LESSONS 1. Intro 2. Cell Referencing 3. Data Types 4. Operators 5. Functions 6. Intro To Logic 7. Simple Math 8. Math & Logic 9. Changing Text 10. Replacing Text 11. Splitting Text 12. Joining Text 13. Sorting Data 14. Rearranging Data 15. Looking Up Data

Text data can be inconvenient.

You want it nicely separated so you can analyze it but instead it comes to you in one cell like this:

 A 1 John Doe, john@example.com, 100 Example Street, NY

If you had a lot of data like this you wouldn’t be able to sort it (except by first name) and you wouldn’t be able to quickly access the data points (e.g. if you needed only the email addresses).

However, the data is separated within this one cell. By a comma and a space.

This is where the SPLIT function comes in.

## SPLIT

SPLIT takes in the original text and the text you want to 'split' around, and then divides the original text into multiple cells.

### Syntax

=SPLIT(text, delimiter, [split_by_each], [remove_empty_text])
• text = the text you want split
• delimiter = the text you want the text to split around
• [split_by_each] = optional setting as to whether you want the text to split around each character of the delimiter (TRUE - default) or the entire delimiter (FALSE)
• [remove_empty_text] = optional setting as to whether empty text from the split (where two delimiters occur consecutively in the original text) is removed in the output (TRUE - default) or included (FALSE)

That’s a lot of options, let’s get stuck into an example:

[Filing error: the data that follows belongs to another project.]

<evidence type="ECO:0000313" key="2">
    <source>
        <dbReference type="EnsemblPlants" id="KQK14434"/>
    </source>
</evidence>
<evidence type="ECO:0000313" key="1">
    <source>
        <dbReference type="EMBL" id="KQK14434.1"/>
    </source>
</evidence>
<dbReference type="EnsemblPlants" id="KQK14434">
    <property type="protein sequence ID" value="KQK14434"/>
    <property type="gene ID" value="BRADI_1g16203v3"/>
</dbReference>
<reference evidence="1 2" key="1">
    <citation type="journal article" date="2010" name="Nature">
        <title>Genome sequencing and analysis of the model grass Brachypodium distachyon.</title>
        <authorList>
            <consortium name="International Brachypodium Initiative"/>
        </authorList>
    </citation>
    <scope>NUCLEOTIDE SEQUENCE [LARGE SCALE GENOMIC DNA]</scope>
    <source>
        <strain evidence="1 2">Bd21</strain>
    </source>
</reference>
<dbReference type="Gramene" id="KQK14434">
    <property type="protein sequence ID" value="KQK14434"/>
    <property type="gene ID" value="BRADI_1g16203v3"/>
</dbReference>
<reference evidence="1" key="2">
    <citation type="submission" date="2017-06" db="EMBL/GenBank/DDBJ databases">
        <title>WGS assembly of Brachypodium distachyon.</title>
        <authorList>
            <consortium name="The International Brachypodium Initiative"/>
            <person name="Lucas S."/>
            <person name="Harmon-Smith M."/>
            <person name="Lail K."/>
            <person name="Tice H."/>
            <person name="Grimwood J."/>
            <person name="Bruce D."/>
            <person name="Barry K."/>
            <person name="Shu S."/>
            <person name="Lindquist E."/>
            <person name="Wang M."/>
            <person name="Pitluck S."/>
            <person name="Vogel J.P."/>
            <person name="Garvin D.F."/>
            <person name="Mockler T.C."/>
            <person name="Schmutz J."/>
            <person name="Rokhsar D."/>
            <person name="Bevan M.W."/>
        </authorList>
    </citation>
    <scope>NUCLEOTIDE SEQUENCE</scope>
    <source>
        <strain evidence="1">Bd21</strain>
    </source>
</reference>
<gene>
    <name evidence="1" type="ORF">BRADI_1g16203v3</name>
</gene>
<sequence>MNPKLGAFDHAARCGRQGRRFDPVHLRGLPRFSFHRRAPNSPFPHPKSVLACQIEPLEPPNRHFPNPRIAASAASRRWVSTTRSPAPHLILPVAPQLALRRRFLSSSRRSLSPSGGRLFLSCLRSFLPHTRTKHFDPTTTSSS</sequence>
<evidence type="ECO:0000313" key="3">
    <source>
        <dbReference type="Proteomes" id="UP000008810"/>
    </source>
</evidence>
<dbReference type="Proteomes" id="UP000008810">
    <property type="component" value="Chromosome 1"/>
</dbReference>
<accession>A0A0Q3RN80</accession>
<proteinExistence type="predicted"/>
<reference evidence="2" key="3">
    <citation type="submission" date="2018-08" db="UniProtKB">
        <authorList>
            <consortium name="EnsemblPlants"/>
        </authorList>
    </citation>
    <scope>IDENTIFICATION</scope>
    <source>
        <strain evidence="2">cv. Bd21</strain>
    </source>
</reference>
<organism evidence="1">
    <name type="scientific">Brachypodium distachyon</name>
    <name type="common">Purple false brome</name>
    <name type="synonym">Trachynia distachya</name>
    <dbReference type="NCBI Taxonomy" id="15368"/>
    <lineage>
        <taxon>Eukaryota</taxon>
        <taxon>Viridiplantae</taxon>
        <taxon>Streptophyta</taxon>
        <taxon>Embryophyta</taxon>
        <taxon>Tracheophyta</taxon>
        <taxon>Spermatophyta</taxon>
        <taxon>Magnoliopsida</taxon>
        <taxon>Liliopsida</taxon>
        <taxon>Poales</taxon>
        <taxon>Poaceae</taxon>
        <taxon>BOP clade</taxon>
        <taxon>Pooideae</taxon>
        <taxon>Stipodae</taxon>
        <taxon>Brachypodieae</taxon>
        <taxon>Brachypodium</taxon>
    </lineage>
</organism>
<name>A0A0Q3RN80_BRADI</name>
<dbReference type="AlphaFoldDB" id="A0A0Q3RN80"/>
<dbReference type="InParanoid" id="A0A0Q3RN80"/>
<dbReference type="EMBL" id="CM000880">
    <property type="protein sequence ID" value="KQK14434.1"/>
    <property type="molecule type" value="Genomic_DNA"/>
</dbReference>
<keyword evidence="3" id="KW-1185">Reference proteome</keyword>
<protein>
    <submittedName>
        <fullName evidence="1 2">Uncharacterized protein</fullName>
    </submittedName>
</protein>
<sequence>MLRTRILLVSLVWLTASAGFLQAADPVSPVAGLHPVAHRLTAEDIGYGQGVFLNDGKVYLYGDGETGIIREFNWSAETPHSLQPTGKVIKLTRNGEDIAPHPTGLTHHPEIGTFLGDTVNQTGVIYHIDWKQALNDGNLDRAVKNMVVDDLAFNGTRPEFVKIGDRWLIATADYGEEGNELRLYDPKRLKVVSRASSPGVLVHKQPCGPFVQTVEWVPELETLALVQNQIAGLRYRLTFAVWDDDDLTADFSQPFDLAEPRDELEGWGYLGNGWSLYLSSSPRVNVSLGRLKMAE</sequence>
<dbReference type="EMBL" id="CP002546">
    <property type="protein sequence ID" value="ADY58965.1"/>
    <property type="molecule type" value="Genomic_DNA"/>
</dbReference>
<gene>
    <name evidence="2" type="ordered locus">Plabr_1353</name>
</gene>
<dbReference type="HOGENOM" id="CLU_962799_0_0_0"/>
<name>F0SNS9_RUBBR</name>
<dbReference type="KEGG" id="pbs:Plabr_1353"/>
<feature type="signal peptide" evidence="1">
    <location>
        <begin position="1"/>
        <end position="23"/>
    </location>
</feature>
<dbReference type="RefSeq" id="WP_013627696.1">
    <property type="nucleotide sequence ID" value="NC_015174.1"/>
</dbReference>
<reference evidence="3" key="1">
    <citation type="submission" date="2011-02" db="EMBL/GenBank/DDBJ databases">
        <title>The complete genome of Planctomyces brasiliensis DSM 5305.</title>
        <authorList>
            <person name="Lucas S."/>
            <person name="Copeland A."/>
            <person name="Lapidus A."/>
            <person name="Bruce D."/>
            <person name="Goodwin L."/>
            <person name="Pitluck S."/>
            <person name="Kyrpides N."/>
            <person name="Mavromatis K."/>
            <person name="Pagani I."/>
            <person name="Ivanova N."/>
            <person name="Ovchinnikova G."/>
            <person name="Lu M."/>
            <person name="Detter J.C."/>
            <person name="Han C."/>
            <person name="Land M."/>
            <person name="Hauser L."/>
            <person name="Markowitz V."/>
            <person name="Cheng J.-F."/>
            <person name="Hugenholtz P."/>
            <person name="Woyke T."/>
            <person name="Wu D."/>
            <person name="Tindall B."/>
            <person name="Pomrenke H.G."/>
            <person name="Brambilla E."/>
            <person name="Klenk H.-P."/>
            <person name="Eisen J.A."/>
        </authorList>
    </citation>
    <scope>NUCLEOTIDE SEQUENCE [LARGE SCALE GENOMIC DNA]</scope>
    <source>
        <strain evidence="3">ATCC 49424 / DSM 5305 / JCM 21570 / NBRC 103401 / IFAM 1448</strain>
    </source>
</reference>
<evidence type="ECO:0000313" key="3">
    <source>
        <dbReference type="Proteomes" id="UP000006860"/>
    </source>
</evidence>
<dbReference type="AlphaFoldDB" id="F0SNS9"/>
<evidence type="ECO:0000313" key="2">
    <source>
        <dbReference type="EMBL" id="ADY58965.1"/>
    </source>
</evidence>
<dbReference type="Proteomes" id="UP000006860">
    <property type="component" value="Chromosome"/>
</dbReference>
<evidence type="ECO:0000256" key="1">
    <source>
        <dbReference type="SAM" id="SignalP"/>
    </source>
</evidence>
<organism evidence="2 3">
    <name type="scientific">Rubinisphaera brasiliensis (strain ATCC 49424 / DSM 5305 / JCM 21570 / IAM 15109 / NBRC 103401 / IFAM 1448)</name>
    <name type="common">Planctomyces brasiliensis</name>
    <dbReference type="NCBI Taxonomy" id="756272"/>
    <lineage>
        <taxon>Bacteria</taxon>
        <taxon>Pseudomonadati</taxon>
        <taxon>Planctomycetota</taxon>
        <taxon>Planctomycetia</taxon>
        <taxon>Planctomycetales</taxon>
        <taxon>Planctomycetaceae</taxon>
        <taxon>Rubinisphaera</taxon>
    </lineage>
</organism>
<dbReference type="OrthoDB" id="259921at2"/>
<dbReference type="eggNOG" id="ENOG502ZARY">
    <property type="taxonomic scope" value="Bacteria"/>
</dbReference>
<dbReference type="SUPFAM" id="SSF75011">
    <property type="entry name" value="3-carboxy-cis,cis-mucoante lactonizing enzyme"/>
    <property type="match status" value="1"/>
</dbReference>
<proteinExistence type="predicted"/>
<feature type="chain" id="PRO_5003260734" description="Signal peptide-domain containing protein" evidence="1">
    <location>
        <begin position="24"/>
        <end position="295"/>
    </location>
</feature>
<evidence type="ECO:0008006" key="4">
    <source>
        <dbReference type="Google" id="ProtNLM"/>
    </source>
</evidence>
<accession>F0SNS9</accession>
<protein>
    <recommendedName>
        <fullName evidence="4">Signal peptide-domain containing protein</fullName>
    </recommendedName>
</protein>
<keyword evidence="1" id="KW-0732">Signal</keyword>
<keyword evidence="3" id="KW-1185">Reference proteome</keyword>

### Example

Let’s use the SPLIT function to split the above text (which is in A1):

=SPLIT(A1,", ",TRUE)

Leaving out the last option is fine as it doesn’t come up that often.

Here’s the output:

 A B C D E F G 1 John Doe john@example.com 100 Example St NY

This data is completely split apart. Because [split_by_each] was true, the split happens around both the provided comma AND the space.

If you instead wanted the data between each ", " to stay together, you could use:

=SPLIT(A1,", ",FALSE)

Here’s the output:

 A B C D 1 John Doe john@example.com 100 Example Street NY

It’s important to note here that SPLIT outputs an array of data across multiple cells.

You have to make sure there’s enough blank cells nearby otherwise you will get a #REF! error that says 'Array result was not expanded because it would overwrite data'.

Splitting Text Exercises
Enter a formula for each question in the formula bar for the spreadsheet below to access the next lesson.
1. SPLIT
In cell B2, enter a formula that splits the text A2 into separate name and occupation cells.
2. SPLIT By Each
In cell B3, enter a formula that splits the text A3 into three cells for the name and both occupations. Remember you can 'split by each'.
 A B C D 1 Text Name Occupation 1 Occupation 2 2 Jim,Salesman 3 Dwight,Salesman/Farmer 4
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